||This biographical article needs additional citations for verification. (March 2013)|
Ken Ono in 2009
University of Wisconsin–Madison
University of Chicago
|Doctoral advisor||Basil Gordon|
|Notable students||Daniel Kane (mathematician)
Ken Ono (born 1968) is an American mathematician who specializes in number theory, especially in integer partitions, modular forms, and the fields of interest to Srinivasa Ramanujan. He was the Manasse Professor of Letters and Science and the Hilldale Professor of Mathematics at the University of Wisconsin–Madison.
Ono's contributions include several monographs and over 140 research and popular articles in number theory, combinatorics, and algebra. He is considered to be an expert in the theory of integer partitions and modular forms. In 2000 he 'greatly' expanded Ramanujan's theory of partition congruences, and in work with Kathrin Bringmann he has made important contributions to the theory of Maass forms, functions which include Ramanujan's mock theta functions as examples. In 2007 Don Zagier gave a Seminar Bourbaki address on the work of Bringmann, Ono, and Zwegers on the mock theta functions. The 2009 SASTRA Ramanujan Prize, awarded to a young mathematician under the age of 32, has been awarded to Kathrin Bringmann for this joint work with Ono. In 2012 Ono made world news for his work proving the last open conjectures contained in Ramanujan's enigmatic death-bed letter to G. H. Hardy.
Ono has received many awards for his research. In April 2000 he received the Presidential Career Award (PECASE) from Bill Clinton in a ceremony at the White House, and in June 2005 he received the National Science Foundation Director's Distinguished Teaching Scholar Award at the National Academy of Science. He has also won a Sloan Fellowship, a Packard Fellowship, and a Guggenheim Fellowship. In 2012 he became a fellow of the American Mathematical Society.
In the 1980s he attended Towson High School. He left high school early to attend the University of Chicago and race bicycles. He was a member of the Pepsi-Miyata Cycling Team. In recent years, Ono has resumed athletic training as a runner, swimmer and cyclist; since 2012, he has competed in triathlons as a member of Team USA.
In 2011 Ono gave a TED talk.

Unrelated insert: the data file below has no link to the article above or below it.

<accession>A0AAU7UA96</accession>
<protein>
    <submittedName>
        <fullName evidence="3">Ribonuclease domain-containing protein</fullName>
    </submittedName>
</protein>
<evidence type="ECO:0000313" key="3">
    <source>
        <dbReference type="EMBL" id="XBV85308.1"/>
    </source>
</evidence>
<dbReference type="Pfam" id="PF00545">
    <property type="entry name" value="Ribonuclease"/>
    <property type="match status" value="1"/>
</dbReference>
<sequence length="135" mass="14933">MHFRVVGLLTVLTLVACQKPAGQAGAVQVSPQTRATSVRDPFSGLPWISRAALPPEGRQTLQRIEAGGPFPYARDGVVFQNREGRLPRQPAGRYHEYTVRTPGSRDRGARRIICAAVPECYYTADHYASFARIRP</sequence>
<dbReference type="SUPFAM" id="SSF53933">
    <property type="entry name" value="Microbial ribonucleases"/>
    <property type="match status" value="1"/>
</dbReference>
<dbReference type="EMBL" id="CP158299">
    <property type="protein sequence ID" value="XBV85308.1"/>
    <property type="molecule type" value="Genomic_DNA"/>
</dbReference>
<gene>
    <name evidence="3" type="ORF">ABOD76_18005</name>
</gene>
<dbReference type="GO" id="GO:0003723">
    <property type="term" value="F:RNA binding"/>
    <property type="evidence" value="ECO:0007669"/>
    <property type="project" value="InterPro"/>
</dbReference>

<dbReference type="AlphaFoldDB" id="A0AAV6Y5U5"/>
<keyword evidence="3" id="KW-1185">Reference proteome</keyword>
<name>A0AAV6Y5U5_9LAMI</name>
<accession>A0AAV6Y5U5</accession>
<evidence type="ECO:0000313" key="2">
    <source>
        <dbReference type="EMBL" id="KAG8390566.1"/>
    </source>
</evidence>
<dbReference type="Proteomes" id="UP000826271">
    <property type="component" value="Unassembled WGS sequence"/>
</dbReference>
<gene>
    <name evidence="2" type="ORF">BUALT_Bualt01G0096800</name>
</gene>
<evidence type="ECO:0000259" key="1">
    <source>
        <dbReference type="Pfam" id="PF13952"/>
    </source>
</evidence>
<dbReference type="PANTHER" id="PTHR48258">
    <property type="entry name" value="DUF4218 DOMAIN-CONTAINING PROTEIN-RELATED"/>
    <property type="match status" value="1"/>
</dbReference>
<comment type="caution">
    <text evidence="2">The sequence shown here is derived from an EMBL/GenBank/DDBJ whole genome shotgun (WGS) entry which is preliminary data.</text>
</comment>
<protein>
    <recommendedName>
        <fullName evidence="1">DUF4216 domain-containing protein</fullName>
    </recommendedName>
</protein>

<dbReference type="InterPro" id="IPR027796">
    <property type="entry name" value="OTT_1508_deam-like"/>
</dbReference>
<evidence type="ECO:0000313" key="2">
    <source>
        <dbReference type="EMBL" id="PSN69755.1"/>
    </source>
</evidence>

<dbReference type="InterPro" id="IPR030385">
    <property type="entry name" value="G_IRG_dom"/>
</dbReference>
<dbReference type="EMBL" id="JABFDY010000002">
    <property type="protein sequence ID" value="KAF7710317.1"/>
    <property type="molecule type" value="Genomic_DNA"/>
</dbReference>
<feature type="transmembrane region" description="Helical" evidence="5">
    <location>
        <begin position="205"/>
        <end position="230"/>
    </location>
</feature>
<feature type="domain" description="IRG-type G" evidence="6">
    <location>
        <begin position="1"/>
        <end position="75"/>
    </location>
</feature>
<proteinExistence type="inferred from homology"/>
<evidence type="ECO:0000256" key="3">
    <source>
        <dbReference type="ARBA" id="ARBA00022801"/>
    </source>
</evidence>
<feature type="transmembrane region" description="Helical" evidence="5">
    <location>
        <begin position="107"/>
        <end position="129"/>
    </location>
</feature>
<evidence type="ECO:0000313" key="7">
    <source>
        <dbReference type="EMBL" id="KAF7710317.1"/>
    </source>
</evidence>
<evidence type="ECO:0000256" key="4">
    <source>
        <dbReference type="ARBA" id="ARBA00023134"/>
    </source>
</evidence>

He stars in the 2013 docudrama "The genius of Srinivasa Ramanujan".
Ken Ono now lives in Atlanta GA with his wife Erika, daughter Aspen, and son Sage.
Honors and awards
- National Security Agency Young Investigator (1997)
- National Science Foundation CAREER Award (1998)
- Alfred P. Sloan Foundation Research Fellowship (1999)
- David and Lucile Packard Research Fellowship (1999)
- Presidential Early Career Award (awarded by Clinton) (2000)
- National Science Foundation CBMS Distinguished Lecturer (2003)
- John S. Guggenheim Fellowship (2003)
- Manasse Professor of Letters and Science, U. Wisconsin (2004–2011)
- National Science Foundation Director's Distinguished Teaching Scholar Award (2005)
- Hilldale Professor of Mathematics, U. Wisconsin (2008–2011)
- Candler Professor of Mathematics, Emory University (2010–present)
- Fellow of the American Mathematical Society (2013)
- Albert E. Levy Award for Scientific Research (2014)
Ono is on the editorial board of thirteen journals:
- Annals of Combinatorics
- Bulletin of the American Mathematical Society
- Communications in Number Theory and Physics
- International Journal of Modern Mathematics
- The International Journal of Number Theory
- The International Mathematical Forum
- Journal of Combinatorics and Number Theory
- Online Journal of Analytic Combinatorics
- Proceedings of the American Mathematical Society (Managing Editor)
- The Ramanujan Journal
- Research in the Mathematical Sciences (Editor-in-Chief)
- List of Fellows of the American Mathematical Society, retrieved 2013-03-20.
- "-Infinity to Infinity, TED".
- Kavassalis, Sarah. "Finite formula found for partition numbers". The Language of Bad Physics. Retrieved 1 March 2011.
- "The genius of Srinivasa Ramanujan, IMDB.com".
- "The Oracle, Scientific American".
- "Is there anything Ken Ono cannot do?, American Mathematical Society".